This is a straight reissue of a CD which originally
appeared in 1990. Unlike several other labels Collegium have not chosen
to downgrade the presentation upon reissuing the disc at medium price.
The reissue retains the original very good notes by John Rutter and
the full texts and translations. The only changes from the packaging
of the original disc involve new cover artwork and the inclusion of
a photograph showing Rutter and his singers recording in the Lady Chapel
of Ely Cathedral (even though this recording was not made there!). From
an A/B comparison of the original CD, which I have owned since its first
release I could not detect any variances in the recorded sound. So,
three cheers for Collegium in respect of presentation!
And three cheers, too, for the quality of the performances.
In the thirteen years which have elapsed since this recording was made
the performance of Byrd has moved on somewhat in that several specialist
ensembles such as The Cardinall’s Musick have issued excellent CD recitals
of music by Byrd and his contemporaries. However, this disc demonstrates
conclusively that more generalist choirs can still provide excellent
accounts of this sort of music provided that those choirs consist of
first class musicians and that they are directed by equally first class
John Rutter contributes a detailed note in which he
discusses some of the performance considerations behind the performance
of this programme. I can imagine that some may take issue with certain
of his ideas but to me they seem perfectly sensible and logical. In
particular he has eschewed ‘authentic’ pronunciation, preferring that
his choir sing Italianate Latin and modern English. This, and other
decisions which he has taken seem logical if for no other reason than
that non-specialist listener coming to this CD will encounter performances
which sound similar to those which he or she will have heard in cathedrals
and churches. In other words, Rutter’s ideas produce performances which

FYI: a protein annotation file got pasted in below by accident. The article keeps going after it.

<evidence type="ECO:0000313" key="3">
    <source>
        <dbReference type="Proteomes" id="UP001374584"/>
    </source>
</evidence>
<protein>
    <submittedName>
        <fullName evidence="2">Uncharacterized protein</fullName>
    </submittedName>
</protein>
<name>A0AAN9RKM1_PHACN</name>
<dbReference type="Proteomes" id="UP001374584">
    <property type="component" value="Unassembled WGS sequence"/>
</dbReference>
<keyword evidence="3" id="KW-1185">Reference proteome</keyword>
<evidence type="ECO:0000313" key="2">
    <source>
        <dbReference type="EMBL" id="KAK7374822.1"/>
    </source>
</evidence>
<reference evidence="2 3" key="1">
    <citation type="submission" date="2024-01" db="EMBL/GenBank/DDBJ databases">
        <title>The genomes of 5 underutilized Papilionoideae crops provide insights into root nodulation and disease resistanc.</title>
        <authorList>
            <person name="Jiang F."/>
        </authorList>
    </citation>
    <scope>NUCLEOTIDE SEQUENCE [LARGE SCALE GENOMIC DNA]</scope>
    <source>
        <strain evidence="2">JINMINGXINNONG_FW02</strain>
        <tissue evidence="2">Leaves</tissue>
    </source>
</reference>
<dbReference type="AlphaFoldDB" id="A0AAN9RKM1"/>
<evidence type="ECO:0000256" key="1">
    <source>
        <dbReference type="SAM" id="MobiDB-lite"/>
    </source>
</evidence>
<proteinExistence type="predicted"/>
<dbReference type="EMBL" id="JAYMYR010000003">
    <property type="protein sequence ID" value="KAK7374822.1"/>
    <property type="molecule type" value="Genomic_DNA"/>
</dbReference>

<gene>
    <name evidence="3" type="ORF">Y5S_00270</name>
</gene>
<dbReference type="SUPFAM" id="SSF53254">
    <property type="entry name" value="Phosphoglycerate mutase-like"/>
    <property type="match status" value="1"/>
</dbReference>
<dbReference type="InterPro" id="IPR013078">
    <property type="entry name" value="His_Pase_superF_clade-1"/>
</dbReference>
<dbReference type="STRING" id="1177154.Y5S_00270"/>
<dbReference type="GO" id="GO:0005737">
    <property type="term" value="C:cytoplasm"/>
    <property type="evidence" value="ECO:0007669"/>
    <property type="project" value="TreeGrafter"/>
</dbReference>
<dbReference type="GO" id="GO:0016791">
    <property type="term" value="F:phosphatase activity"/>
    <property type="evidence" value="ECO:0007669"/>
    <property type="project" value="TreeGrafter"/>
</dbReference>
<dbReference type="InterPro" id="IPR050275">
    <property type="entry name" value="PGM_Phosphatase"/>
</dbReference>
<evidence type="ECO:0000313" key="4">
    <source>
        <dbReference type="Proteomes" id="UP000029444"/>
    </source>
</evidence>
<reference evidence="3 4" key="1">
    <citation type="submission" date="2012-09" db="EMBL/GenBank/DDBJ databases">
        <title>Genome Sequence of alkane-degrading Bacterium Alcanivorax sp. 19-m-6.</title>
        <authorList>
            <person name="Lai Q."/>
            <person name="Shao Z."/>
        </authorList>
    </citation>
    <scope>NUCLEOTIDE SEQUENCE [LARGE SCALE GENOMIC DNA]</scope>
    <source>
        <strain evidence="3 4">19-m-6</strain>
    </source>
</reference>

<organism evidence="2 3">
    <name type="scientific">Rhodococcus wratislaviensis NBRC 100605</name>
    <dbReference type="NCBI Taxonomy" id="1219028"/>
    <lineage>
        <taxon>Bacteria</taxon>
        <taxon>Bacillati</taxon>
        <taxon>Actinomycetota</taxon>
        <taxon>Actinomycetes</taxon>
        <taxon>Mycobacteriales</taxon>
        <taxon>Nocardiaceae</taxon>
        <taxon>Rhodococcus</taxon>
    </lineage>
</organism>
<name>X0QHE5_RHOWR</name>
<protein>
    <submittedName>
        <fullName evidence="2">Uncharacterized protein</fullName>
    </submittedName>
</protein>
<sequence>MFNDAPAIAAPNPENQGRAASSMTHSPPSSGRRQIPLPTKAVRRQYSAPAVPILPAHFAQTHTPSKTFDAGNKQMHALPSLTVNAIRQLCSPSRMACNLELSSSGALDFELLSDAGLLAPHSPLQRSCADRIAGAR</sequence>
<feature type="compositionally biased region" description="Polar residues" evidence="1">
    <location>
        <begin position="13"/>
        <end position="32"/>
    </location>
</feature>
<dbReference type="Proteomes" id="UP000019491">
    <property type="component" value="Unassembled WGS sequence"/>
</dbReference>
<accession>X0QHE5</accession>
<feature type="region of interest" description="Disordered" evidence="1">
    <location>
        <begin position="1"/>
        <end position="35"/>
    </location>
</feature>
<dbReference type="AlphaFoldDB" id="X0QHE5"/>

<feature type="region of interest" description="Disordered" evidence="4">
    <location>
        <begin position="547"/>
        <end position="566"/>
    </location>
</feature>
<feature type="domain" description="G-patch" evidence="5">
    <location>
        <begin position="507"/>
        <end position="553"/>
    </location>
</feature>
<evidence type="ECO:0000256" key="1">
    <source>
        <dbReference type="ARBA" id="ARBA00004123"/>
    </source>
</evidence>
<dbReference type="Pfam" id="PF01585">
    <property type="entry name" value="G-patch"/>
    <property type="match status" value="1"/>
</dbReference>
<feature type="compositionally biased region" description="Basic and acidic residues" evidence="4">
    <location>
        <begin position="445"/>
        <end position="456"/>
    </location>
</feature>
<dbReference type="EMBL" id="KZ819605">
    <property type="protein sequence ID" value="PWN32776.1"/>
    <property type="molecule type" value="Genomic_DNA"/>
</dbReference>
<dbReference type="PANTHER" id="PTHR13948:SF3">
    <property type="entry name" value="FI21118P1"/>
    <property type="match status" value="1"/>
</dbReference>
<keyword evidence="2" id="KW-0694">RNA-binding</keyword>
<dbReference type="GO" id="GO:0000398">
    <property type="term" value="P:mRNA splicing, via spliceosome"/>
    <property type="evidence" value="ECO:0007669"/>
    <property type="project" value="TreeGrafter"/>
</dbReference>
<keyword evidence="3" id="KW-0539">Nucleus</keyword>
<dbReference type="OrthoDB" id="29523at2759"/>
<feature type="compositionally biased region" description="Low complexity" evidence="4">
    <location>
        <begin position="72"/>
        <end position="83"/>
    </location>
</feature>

will relate closely to the listening experiences of most people. He
has clearly thought about the issues very carefully and, dare I say,
from a composer’s perspective as well as that of a performer.
Having established his performance principles it is
clear that he has gone on to train his 28-strong choir with scrupulous
care. He writes "the guiding principle adopted has been to aim
for textural clarity in complex passages while allowing a natural increase
of vocal sonority in homophonic passages." To my ears, he and his
singers have successfully achieved this aim.
The pieces gathered here are mainly taken from the
Cantiones Sacrae collections of 1575 and 1591 and from the two
volumes of Gradualia which Byrd published in 1605 and 1607. The
exceptions are the three English items. Concise, informative notes about
each individual piece assist the listener’s appreciation greatly and
place each piece in its proper place in Byrd’s output.
As I indicated earlier the performances are from the
top drawer. The more vigorous items such as Sing Joyfully (track
1) and Attollite Portas (track 8) are well done
though some may feel that Praise our Lord, all ye Gentiles (track
3) is a little too smoothly sung. I would have thought that Solvente
iubente Deo (track 14) could usefully have had a bit more bite.
However, the solemn chordal harmonies of Emendemus
in melius (track 4) are well realised and Siderum Rector (track
5) is supple and flowing. Two of the best-known items, Ave verum
Corpus (track 11) and the sublime O magnum mysterium (track
15) receive splendid performances while O quam suavis (track
17) is quite lovely. In fact, I feel that Rutter and his singers are
perhaps best suited to the more introverted or reflective side of Byrd’s
output. Perhaps it is no accident that such pieces predominate in this
recital, culminating in Justorum animae (track 18) which brings
the programme to an exquisite and eloquent close.
John Rutter himself cautions, sensibly I think, against
listening to such a programme as this straight through, an experience
which he likens to attending a complete performance of Bach’s ‘48’ ("worthwhile,
but utterly different to the composer’s intentions", as he puts
it). Probably such a consideration is one reason why the programme has
been split into four sections of varying lengths. I think Rutter is
right: this is a programme to dip into, all the better to marvel at
the genius of William Byrd.
An excellent disc, then, containing a good selection
of some of the finest a capella music written for the English
church. The performances are consistently of the highest order and the
recorded sound is good, though personally I would have welcomed just
that little added ambience and resonance which might have been obtained
in Rutter’s favourite recording location, the Lady Chapel at Ely Cathedral.
Very well written and informative notes complete one’s pleasure in a
fine release. Strongly recommended.